342 State Street,
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Illustrious Onion Skin Players (Official)
Architects: Frank W. Moore
Styles: Art Deco
Previous Names: Four-Star Theatre
The Illustrious Onion Skin Players say that the Star Theater was built around 1917 by A.C. Gordon as the Wheaton Theatre, a vaudevillian house that later added silent movies. In 1939, Bruce Gordon gave it a $40,000 an Art Deco style remodeling, which still can be seen today on its recently repainted exterior and marquee.
Since 1997 it has been home to the Illustrious Onion Skin Players, formed in 1985, who have returned it to its roots. The Players purchased the 600-seat Star Theater in 2001 and have been kept busy restoring the building. The 400 downstairs vintage seats are being reupholstered and patrons are invited to become a chair holder with their name on a plaque. The balcony, which used to seat about 200, is used now for lighting equipment and there are many other structural changes that have been helped by donations from the community. The Weiser Signal American says that as their budget allows the players plan on other modern amenities such as handicapped accessible restrooms and they may be open to the use of the Star for films and other performing groups.
During the first three full weekends in March the Players put on a 1890’s style melodrama that draws its actors from the open auditions held in December. These musical melodramas portray the history and individuals of Weiser and the Treasure Valley. Each ticket holder is promised “A humorous, fast-paced evening of a melodrama, sing-a-longs and songs from the late 1800’s through the 1940’s”.
The Star Theater was added to the National Register of Historic Places in 1999.
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Old photos at this link:
Recent photos (“X” out of the print menu):
Here is another photo:
If this Star Theatre was previously the Wheaton Theatre, then the Wurlitzer installed in the Star Theatre in 1921 (Lost Memory’s comment of Aug 30, 2007) must have been in the other Star Theatre, aka the Knights of Pythias Hall. The Wheaton was apparently still in operation in 1937. An item in Boxoffice of June 5 that year reported a fire at the Wheaton Theatre in Weiser, so the house must have been renamed the Star when it was rebuilt following the fire.
The web site GenDisasters provides this page quoting a May 21, 1937, Ogden Standard Examiner item about the fire.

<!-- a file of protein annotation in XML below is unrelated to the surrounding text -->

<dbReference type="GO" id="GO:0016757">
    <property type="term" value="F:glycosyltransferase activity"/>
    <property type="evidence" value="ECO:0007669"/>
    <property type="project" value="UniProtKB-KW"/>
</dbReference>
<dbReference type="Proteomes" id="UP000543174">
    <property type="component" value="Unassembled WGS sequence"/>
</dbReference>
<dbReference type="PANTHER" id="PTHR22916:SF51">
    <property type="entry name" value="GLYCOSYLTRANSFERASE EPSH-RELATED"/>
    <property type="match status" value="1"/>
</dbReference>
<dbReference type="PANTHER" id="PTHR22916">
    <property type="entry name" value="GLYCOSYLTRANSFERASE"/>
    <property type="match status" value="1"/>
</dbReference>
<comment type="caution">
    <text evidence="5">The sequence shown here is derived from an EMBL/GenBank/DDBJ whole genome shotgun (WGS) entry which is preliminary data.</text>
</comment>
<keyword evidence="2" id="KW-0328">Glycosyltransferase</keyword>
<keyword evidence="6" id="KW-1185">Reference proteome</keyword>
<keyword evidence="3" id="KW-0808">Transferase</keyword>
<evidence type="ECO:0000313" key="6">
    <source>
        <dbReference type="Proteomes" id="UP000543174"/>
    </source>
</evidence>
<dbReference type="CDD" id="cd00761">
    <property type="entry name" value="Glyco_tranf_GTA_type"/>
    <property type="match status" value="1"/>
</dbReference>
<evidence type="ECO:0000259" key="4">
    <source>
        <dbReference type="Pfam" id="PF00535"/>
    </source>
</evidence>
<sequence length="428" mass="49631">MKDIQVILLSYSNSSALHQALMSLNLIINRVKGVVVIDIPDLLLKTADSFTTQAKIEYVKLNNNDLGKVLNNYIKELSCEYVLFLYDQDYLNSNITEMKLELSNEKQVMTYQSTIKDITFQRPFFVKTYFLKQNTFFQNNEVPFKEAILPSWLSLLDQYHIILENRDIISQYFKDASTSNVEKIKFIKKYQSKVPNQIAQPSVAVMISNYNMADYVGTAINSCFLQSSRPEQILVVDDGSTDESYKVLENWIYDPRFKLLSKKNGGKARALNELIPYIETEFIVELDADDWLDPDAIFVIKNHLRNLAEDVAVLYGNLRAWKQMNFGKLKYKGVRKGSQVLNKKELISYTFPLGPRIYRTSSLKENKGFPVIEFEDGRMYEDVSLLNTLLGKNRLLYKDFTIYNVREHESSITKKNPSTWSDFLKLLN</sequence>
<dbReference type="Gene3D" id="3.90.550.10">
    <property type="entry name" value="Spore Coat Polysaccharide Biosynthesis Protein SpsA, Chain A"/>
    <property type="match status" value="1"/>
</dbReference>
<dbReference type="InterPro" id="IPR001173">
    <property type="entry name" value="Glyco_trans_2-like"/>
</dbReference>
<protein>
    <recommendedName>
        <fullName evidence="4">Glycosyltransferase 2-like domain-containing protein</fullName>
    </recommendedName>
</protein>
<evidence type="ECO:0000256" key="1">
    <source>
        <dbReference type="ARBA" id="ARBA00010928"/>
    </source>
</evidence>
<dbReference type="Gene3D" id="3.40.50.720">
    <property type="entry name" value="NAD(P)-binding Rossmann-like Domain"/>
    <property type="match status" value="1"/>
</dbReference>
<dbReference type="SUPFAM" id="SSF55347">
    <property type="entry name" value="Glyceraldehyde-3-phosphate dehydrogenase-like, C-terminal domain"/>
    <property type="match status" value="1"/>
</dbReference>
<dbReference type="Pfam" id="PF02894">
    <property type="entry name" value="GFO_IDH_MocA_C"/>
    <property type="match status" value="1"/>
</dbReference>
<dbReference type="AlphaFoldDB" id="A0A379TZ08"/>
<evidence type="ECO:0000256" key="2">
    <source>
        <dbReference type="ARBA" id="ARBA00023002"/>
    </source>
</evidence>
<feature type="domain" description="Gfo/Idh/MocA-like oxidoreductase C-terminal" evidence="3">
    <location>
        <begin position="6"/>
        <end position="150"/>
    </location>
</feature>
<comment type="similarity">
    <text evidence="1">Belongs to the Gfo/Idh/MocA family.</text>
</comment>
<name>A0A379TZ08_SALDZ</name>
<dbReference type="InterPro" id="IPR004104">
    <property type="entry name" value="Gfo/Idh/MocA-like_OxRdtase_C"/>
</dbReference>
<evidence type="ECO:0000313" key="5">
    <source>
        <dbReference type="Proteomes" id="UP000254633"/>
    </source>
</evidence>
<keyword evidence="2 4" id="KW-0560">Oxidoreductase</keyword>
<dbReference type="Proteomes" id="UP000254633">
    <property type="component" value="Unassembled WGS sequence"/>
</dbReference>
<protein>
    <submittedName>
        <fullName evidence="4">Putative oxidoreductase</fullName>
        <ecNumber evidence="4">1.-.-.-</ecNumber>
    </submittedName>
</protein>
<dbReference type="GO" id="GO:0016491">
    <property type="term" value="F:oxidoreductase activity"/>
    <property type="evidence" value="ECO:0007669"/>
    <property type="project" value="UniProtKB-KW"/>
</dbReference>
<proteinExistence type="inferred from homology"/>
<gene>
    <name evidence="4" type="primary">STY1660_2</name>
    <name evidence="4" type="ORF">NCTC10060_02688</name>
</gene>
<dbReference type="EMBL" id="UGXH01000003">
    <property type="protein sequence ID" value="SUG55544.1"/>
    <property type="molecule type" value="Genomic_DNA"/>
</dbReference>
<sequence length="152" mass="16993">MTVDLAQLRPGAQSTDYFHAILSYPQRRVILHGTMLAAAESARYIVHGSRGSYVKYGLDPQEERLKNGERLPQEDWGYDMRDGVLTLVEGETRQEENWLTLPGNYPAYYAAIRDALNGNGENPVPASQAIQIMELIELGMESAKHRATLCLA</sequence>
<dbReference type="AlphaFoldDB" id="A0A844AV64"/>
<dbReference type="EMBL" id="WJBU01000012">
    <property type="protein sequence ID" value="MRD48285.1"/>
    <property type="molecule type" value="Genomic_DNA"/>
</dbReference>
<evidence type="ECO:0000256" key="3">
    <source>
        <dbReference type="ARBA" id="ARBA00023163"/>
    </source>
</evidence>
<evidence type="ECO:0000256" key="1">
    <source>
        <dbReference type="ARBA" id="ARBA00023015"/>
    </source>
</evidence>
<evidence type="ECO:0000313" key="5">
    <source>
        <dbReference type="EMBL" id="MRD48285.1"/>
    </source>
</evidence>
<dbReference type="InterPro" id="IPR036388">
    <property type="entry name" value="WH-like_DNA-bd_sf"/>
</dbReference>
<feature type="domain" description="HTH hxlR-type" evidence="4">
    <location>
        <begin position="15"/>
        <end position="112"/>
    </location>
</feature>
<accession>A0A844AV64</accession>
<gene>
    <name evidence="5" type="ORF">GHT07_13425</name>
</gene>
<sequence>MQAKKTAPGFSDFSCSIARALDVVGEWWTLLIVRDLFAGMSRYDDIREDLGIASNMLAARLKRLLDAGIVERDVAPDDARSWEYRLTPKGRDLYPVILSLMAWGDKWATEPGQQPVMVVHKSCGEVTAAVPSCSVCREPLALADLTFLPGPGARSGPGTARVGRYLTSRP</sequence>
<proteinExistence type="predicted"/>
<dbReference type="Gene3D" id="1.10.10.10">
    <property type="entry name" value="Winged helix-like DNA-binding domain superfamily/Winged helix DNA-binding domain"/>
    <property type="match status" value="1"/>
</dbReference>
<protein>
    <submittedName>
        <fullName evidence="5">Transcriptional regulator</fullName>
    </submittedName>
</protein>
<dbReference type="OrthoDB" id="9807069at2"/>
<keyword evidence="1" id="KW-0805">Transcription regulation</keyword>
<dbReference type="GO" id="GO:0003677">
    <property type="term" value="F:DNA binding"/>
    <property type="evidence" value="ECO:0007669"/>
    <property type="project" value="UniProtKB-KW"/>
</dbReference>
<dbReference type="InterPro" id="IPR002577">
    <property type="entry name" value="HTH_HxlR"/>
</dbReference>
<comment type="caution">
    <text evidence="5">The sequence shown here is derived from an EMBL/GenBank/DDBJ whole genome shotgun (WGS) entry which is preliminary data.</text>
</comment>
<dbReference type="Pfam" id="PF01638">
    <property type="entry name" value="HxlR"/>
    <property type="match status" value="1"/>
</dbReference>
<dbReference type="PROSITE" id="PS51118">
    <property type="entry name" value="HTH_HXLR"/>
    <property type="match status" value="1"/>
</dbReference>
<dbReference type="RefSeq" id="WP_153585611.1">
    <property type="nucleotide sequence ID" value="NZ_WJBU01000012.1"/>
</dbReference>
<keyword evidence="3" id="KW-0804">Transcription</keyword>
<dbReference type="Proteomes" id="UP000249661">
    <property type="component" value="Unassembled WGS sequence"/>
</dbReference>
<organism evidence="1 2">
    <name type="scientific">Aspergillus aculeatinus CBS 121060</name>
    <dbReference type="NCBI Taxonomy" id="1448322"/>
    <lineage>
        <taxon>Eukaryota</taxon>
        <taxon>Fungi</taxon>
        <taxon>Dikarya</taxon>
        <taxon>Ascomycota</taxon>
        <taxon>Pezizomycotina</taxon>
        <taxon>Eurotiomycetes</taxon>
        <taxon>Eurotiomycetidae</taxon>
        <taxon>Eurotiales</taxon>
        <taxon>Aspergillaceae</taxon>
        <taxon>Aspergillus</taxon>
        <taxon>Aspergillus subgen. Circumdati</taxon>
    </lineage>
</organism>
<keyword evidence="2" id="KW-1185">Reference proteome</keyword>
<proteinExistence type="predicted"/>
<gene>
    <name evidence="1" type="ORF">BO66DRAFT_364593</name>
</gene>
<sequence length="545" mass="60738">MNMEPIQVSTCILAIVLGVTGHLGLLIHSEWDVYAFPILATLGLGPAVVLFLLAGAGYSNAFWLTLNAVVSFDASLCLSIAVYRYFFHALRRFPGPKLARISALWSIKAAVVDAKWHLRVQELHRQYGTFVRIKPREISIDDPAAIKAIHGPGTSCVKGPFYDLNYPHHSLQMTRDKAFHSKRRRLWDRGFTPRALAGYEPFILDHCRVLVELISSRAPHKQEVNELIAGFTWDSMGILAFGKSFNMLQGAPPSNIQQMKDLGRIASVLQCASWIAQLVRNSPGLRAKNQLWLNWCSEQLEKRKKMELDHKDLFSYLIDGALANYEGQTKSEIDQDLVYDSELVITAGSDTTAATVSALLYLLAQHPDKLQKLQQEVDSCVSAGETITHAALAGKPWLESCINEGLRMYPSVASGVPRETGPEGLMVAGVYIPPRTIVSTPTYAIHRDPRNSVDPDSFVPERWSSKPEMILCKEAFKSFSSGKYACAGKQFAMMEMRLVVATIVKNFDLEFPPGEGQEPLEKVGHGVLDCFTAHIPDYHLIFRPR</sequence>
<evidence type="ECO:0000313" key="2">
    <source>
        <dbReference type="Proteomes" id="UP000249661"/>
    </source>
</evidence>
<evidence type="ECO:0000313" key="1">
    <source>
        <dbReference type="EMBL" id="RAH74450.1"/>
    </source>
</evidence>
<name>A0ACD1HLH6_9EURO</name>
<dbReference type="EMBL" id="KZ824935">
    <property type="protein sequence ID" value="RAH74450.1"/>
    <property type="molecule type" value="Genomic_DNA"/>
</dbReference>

A 1916 issue of the Music Trade Review has this entry for Idaho in a list of theaters recently opened: “C. Matt Sears has just opened the Wheaton Theatre, a new moving picture house, at Weiser.”
GenWeb has this photo of the Wheaton Theatre. It does not bear much resemblance to the Star Theatre building seen in the recent photos.
A classified ad in Motion Picture Times of August 4, 1928, offered for sale a Wurlitzer K organ at $7,500 dollars. The ad was placed by A.C. Gordon. I wonder if that could have been the organ from the earlier Star Theatre?
“TITANIC” is finishing its run on May 31.1953.
If the Star was not the same house as the Wheaton Theatre, it reopens the question of when the Star was built. If it was opened by 1921, it could have been the Star that had the organ installed that year.
I came across a 1909 reference to a lecture held at the Wheaton Theatre, so the 1916 Music Trade Review announcement I cited must have marked its conversion into a movie theater. Judging from the photo I linked to, it looks like the Wheaton might have been a second-floor theater. Unfortunately I’ve been unable to find it listed in any edition of the Cahn guide.
I finally found the Wheaton listed in the 1914 Cahn guide, and it was indeed a second-floor house. Cahn listed it as having 567 seats.
The Onion Skin Players, current occupants of the Star Theatre, have a web site.
It has been proven that the Star and the Wheaton were different theaters, though the Wheaton operated under the name Star Theatre for a few years before this house was opened. This Star Theatre, Weiser’s third of the name, must also be the one that got the Wurlitzer organ that is discussed on this PSTOS page.
A 1991 NRHP documentation form about theaters in Idaho attributes the design of the 1917 Star Theatre to Salt Lake City architect Frank Moore.